UEFA President Michel Platini this week (22 March) pledged to continue his efforts to keep a lid on club spending and combat match-fixing and crowd violence following his re-election as president of European football’s governing body.
The former France captain, in a speech on Tuesday, also promised to make international football a priority and to keep the Champions League open to clubs from the smallest of Europe's 53 national football associations.
Platini was re-elected unopposed for a second four-year term as president of European football governing body UEFA at a ceremony in Paris.
The Frenchman pledged to implement his so-called 'Financial Fair Play' policy, which is aimed at making clubs live within their means.
Those who do not comply could be barred from European competition, including the lucrative Champions League, from the 2014/15 season.
Financial fair play 'crucial', says Platini
"Financial fair play is a crucial project that will enable us to clean up certain practices within our game," said Platini, who also sits on world football governing body FIFA's executive committee, at the start of this week's Congress.
"There is a huge amount of money in football, but more importantly there is a moral problem in the way this money is sometimes generated and used," he added.
"We've convinced everyone, from the world of football to the European Commission and the European Parliament: I'd be a moron not to do it now!" he later told AFP, expressing his conviction that 'Financial Fair Play' was the correct course of action to take.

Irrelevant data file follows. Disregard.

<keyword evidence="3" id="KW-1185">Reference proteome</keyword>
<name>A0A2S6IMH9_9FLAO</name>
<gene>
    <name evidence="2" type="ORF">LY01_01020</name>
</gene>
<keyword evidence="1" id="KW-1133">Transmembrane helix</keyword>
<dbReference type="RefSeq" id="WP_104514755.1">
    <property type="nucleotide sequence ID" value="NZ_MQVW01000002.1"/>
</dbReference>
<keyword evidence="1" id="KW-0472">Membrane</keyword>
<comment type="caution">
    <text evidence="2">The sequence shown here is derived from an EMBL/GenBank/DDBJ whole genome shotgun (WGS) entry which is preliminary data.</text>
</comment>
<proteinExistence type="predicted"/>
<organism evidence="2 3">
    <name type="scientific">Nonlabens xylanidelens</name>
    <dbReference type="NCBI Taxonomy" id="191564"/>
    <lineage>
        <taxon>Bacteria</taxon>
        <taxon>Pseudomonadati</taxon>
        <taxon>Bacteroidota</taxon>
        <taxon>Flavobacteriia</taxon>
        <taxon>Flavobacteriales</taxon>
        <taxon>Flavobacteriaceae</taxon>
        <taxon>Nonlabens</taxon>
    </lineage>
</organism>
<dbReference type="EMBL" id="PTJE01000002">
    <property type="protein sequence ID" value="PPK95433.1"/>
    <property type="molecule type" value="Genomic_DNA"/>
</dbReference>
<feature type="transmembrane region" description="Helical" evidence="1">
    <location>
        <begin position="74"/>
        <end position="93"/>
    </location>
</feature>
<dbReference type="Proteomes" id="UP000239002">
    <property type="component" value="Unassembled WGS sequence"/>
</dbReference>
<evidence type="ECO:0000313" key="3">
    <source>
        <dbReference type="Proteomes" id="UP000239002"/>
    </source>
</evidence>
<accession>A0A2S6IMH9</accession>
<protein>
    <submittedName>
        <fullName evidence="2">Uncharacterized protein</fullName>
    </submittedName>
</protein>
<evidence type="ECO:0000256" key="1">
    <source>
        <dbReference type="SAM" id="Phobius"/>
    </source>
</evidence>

The European Commission is also planning to explore how to share revenue more evenly between sports clubs, and is keen to address concerns over the size and legality of transfers of professional footballers in particular.
The Commission's communication on sport, presented by Sports Commissioner Androulla Vassiliou on 18 January, sets out concrete proposals for EU legislation to help establish the bloc's first ever sports policy, created by the Lisbon Treaty.
The Commission will launch a study on transfer rules and issue guidance on "how to reconcile EU rules on the free movement of citizens with the organisation of competitions in individual sports on a national basis," and "consider further action regarding the activities of sports agents," the communication reveals.
EU Commission: 'Time to evaluate transfer rules'
"Transfers of players regularly come to public attention because of concerns about the legality of the acts and about transparency of financial flows involved," the document states.
"The Commission considers that the time has come for an overall evaluation of transfer rules in professional sport in Europe," it further adds.
Commissioner Vassiliou recently added to speculation that the EU executive was considering capping the size of transfer fees in professional football by describing as "incredible" some of the recent multimillion-euro transfer fees paid for players.
"I am shocked by the recent transfer of Fernando Torres," she told EURACTIV at last month's EU Sport Forum in Budapest, Hungary, referring to the Spain star's record-breaking £50m (€58m) switch from Liverpool to Chelsea in January.